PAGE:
See the slides of the conference

Politiques de la Terre – Politics of the Earth


Since the industrial revolution, the Earth may have entered the Anthropocene, a new geological epoch in which humans would be the main actors of the planet changes.  The term Anthropocene indicates a new phase in relations between a planet governed by physical and biological laws – the Earth system – and a set of human societies engaged in conflicting relations of domination governed by economic, social or political laws – the World system. But as this transformation requires rethinking the scales and the dynamics of collective action, it imposes rethink jointly the World and the Earth. Such is the general objective of the “Politics of the Earth” interdisciplinary program.

See the project website

Il nostro pane quotidiano


Post-doc research on the sociology of modernization. The project was co-hosted by the Communication Studies Department of the University of Bologna and the Università di Scienze Gastronomiche di Slow Food.

The research analyzed the case of Eataly, an Italian supermarket chain that tries to apply the most modern marketing and distribution techniques to the most traditional food production. Can the distinction between modernity and tradition be overcome?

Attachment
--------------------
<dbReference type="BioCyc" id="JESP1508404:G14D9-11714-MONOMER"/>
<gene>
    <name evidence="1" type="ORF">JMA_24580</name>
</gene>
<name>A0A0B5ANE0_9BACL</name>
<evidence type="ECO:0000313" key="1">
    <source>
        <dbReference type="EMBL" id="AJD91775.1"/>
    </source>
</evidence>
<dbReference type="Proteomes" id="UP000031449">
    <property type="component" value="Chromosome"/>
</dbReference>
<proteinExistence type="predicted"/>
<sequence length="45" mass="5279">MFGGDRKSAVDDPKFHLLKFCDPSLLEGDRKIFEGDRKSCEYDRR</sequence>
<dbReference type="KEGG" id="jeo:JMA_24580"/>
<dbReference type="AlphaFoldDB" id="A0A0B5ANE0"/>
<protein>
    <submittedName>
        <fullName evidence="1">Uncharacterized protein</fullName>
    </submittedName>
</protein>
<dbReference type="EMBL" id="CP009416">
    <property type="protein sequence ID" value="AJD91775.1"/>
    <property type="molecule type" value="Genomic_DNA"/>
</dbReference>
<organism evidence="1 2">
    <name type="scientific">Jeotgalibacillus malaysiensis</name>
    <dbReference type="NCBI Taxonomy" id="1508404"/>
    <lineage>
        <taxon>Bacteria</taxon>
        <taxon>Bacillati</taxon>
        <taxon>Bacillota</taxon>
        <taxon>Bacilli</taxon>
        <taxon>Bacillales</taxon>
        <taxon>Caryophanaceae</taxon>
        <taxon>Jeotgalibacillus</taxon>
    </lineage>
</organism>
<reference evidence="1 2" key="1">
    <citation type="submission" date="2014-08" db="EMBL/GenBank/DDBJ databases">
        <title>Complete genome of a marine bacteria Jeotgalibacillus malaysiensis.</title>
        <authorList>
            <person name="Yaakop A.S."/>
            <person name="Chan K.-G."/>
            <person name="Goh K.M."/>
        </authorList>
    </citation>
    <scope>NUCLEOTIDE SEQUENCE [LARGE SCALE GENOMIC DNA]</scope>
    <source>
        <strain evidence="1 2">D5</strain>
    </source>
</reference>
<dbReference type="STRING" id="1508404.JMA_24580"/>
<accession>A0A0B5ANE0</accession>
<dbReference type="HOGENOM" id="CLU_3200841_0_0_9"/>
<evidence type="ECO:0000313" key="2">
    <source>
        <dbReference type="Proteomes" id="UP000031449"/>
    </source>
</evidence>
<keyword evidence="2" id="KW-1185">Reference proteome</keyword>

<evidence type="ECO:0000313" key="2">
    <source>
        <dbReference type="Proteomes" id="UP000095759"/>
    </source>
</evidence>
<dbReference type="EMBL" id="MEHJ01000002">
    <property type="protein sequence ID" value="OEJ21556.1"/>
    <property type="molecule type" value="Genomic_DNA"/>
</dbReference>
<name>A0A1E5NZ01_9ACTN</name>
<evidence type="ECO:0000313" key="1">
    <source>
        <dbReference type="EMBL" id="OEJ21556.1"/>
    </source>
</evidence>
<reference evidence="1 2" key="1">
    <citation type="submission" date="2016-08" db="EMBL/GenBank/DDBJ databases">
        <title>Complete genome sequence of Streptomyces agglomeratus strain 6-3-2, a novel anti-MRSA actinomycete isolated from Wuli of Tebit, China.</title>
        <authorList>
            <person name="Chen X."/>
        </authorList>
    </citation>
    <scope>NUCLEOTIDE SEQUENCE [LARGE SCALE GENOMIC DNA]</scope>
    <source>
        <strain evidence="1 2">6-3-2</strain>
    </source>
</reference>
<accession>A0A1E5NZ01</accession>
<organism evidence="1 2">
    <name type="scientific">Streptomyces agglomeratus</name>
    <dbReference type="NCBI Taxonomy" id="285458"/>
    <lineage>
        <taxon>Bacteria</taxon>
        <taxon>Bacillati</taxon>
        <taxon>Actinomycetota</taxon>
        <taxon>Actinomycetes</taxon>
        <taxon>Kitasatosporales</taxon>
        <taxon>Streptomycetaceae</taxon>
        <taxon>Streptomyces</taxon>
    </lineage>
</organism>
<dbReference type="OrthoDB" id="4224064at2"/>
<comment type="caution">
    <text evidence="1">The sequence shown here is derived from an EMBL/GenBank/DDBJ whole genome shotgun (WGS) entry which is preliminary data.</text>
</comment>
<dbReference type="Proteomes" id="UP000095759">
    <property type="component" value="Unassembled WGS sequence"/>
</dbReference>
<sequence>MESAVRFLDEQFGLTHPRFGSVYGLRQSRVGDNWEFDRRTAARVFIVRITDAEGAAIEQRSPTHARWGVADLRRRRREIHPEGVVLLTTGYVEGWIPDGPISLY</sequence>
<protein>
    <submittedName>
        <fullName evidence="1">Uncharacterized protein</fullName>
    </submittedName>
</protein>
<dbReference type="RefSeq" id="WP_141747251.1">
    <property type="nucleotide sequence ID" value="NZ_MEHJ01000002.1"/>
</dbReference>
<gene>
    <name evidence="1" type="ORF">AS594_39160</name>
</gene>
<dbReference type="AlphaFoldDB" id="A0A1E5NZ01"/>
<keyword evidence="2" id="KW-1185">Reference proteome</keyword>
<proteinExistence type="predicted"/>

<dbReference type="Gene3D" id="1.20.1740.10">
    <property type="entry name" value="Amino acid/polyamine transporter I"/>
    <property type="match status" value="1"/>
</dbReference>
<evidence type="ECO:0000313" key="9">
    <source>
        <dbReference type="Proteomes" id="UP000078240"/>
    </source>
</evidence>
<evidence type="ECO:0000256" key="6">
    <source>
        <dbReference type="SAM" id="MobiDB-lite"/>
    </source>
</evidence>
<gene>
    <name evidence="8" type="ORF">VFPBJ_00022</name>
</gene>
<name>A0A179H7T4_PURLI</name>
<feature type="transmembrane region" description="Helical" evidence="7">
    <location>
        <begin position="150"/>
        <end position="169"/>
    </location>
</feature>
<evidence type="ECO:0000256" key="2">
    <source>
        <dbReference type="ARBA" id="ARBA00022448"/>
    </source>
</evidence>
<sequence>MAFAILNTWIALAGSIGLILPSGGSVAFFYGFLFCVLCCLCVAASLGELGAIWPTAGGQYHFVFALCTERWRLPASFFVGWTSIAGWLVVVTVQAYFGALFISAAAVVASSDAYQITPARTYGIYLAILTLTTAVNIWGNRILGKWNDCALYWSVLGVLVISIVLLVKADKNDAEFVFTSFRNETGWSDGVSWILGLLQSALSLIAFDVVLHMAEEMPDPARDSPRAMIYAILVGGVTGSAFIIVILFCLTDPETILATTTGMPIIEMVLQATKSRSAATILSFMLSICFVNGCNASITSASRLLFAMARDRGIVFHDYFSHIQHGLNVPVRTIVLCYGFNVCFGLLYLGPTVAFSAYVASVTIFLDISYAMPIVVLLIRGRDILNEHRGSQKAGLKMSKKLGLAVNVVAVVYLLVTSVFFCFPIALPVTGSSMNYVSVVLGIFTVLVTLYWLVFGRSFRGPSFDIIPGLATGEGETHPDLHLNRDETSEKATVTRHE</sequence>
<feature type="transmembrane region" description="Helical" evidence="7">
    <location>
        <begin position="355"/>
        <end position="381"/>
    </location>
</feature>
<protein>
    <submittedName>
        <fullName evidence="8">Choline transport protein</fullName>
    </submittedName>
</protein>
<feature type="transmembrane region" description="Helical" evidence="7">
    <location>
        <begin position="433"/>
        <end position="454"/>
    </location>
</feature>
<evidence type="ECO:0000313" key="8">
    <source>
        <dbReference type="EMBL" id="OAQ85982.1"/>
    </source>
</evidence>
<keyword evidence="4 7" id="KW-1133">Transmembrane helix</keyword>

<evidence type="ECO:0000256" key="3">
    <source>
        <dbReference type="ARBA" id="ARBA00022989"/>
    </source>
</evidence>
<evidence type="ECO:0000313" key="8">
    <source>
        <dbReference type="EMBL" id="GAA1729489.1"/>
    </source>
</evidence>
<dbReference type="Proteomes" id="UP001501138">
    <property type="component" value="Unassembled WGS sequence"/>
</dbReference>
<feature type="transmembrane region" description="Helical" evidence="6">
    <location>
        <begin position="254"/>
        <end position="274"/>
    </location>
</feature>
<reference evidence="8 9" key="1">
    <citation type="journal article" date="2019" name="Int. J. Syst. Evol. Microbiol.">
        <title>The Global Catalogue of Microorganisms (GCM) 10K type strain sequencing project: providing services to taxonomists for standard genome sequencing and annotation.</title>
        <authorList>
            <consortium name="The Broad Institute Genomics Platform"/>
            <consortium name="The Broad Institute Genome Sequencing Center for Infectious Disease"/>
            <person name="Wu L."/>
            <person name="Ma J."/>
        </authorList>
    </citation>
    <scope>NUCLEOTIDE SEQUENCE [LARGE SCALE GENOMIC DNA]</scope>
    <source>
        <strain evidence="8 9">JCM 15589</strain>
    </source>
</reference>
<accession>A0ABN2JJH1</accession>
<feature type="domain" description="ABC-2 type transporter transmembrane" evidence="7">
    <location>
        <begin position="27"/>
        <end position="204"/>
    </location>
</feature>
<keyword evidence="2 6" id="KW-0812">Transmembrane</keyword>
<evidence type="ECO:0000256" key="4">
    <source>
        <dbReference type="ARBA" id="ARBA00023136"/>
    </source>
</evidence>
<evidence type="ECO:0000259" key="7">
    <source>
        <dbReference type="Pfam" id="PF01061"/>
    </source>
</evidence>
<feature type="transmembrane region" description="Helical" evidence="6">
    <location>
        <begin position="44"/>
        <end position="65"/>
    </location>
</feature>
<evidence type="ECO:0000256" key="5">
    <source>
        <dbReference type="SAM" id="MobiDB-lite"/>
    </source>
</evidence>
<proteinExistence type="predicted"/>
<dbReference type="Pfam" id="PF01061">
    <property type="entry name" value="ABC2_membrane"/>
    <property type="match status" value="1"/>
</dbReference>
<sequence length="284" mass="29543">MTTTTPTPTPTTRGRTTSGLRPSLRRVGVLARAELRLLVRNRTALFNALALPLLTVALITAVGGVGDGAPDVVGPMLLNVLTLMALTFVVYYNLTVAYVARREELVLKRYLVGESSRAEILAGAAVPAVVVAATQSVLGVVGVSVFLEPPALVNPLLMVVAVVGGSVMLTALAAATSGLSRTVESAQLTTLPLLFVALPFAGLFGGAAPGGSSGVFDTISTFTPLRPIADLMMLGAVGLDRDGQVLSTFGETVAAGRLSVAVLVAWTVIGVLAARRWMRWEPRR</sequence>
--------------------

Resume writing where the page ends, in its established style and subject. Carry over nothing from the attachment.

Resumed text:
Download the research report (warning: 8mb file)

Les trous noirs de la Révolution Verte


Venturini, T. (2007). Les trous noirs de la Réevolution Verte. Décroissance & technique, 3.

This article describes the controversies stirred by the process of agricultural modernization in the so-called ‘green-revolution’

Download the preprint (in French)

Opera Aperta: Wikipedia e l’oralità secondaria



Venturini, T. (2006). Opera Aperta: Wikipedia e l’oralità secondaria. Magma, 4, 35–45.

In questo articolo si discuterà di Wikipedia, se ne analizzerà il modello comunicativo e si mostrerà come esso getti nuova luce sulla distinzione oralità/scrittura. Riflettendo sui processi e sui prodotti della mediazione comunicativa, illustreremo quindi come Wikipedia abbia dato vita a una forma di comunicazione davvero nuova. Un modello comunicativo caratterizzato da un’apertura radicale e totale che non può essere assimilata né all’oralità, né alla scrittura.

Download the preprint (in Italian)

Il mago e l’imprenditore magico


Venturini, T. (2005). Il mago e l’imprenditore magico. Cassazione Penale, 45(3).

Drawing on the legal case of an italian magician, this article discuss the difference between tradition and modern magic

Download the preprint (in Italian)

Seminare Vento


PhD research on the sociology of modernization at the University of Milano Bicocca.

The research investigates the tensions connected to the modernization of agriculture by analyzing a series of controversy on biopiracy and the patenting of agro-biodiversity.

Download the research report